[Haskell-cafe] H98, OOHaskell - getting started with objects in Haskell

caseyh at istar.ca caseyh at istar.ca
Mon Jan 17 00:15:01 CET 2011

If you want to use an OO approach: try thinking of a sparse array of  
objects (previous and current generations) where each object "knows"  
its coordinates by being linked into a sparse array data structure.

Quoting gutti <philipp.guttenberg at gmx.net>:

> On Fri, 14 Jan 2011 12:36:22 -0800 (PST)
> "Wolfgang Jeltsch-2 [via Haskell]"
> <ml-node+3341886-976283800-146367 at n5.nabble.com> wrote:
>> Is this really ideal for OO? I thought that in a cellular automaton,
>> all cells have to change synchronously. In addition, cells have to
>> access the old states of their neighbours to compute their new
>> states. So you would have to heavily synchronize the objects.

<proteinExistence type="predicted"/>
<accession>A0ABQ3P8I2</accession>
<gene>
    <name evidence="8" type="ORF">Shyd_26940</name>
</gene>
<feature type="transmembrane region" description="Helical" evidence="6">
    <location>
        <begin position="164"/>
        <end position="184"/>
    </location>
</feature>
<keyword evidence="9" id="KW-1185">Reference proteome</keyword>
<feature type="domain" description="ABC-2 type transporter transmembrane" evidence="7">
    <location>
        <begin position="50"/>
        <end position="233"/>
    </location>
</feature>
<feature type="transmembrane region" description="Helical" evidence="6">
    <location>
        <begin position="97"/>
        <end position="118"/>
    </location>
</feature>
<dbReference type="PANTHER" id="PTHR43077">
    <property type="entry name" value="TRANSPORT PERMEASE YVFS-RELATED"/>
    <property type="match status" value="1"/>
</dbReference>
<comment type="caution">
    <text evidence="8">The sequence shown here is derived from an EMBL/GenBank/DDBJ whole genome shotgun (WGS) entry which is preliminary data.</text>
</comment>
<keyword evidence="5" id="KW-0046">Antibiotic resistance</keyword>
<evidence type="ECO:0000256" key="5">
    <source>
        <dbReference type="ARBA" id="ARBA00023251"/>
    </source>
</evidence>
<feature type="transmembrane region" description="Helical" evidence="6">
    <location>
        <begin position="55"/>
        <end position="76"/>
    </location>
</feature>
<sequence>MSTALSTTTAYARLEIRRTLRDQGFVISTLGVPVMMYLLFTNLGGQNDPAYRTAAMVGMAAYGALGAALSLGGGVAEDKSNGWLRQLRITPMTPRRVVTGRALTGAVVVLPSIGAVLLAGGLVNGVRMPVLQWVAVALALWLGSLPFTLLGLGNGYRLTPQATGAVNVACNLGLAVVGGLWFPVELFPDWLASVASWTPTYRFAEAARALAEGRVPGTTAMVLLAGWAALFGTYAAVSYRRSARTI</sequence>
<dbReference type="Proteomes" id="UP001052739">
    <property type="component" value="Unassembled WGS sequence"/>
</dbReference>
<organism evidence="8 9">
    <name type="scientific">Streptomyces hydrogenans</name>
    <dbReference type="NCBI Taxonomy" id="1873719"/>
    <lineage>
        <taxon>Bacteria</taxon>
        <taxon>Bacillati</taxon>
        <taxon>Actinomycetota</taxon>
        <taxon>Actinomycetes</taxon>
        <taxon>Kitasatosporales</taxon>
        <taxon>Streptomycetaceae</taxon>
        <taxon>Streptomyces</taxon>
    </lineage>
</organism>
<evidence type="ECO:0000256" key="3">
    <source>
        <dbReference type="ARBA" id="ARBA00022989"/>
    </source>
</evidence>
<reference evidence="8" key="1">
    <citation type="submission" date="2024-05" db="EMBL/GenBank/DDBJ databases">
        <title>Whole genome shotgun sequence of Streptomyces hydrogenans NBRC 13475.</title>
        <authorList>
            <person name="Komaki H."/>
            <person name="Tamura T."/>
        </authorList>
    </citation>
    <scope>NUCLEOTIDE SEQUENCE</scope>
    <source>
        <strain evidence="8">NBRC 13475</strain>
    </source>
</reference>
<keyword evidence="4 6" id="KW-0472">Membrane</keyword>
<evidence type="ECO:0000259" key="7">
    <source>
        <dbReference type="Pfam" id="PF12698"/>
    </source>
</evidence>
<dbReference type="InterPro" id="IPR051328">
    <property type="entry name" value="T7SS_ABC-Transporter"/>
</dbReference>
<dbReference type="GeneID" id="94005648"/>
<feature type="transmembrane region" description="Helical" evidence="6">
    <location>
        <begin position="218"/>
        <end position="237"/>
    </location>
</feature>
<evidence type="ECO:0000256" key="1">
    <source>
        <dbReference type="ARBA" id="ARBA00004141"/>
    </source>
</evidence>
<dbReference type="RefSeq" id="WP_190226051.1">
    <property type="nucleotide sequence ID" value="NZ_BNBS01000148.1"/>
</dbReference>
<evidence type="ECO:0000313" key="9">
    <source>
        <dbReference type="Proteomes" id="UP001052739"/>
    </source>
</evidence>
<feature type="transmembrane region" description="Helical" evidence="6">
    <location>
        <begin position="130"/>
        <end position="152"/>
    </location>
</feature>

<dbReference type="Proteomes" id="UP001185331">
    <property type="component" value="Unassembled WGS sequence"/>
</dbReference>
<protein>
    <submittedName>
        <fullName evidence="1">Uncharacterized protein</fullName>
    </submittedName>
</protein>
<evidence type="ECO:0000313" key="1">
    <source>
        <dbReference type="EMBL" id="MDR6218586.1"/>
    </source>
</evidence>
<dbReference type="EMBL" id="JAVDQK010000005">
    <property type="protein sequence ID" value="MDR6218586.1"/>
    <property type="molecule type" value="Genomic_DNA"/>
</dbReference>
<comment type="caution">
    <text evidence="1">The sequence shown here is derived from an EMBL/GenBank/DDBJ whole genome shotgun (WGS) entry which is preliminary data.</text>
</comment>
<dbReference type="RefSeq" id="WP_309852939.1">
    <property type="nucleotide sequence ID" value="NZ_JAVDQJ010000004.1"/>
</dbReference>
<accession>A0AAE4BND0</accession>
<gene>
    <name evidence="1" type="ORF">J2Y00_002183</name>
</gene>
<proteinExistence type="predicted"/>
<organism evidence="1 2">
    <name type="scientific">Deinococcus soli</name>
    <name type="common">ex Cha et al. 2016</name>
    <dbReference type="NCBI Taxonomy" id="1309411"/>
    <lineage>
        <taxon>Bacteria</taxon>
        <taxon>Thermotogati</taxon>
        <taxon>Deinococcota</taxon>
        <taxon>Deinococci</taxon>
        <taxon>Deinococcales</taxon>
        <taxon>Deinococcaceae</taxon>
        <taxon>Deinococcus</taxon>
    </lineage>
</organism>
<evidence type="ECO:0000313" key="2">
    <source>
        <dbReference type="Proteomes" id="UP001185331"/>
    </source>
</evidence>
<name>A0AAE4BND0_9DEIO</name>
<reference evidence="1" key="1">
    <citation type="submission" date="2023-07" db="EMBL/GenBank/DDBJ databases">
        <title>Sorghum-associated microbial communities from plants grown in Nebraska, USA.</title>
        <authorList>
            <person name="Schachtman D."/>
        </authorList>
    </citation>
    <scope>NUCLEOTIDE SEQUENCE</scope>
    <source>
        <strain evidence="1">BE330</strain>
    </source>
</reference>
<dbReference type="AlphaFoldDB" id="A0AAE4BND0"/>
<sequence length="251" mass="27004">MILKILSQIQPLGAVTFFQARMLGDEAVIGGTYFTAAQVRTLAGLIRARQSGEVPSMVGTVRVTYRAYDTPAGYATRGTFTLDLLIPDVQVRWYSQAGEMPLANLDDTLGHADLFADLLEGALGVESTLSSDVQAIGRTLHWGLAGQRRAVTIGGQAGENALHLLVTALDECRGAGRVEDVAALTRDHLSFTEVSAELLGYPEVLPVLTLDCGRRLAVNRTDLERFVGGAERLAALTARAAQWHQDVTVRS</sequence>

>> In this light, I?d say that the distributed OO approach isn?t very
>> practical. A global control of the whole system might be better.
>> Note that I?m by no way an expert in cellular automata. I?m just
>> thinking of the game of life. :-)
>> Best wishes,
>> Wolfgang
> Hi Wolfgang,
> I don't yet have experience with cellular automata either. What u say
> seems plausible, but then the life game might have been coded that way,
> because most OO language don't offer concurrent objects and the
> distributed OO approach (seems to be a very recent concept).
> Looking at life u probably could save time, if u only would evaluate
> code on cells, where the neighbors have changed status. So rather than
> triggering them all centrally and each checks its neighbours, we could
> use the concept:
> - let the active ones trigger the neighbours & so pass on activity

More information about the Haskell-Cafe mailing list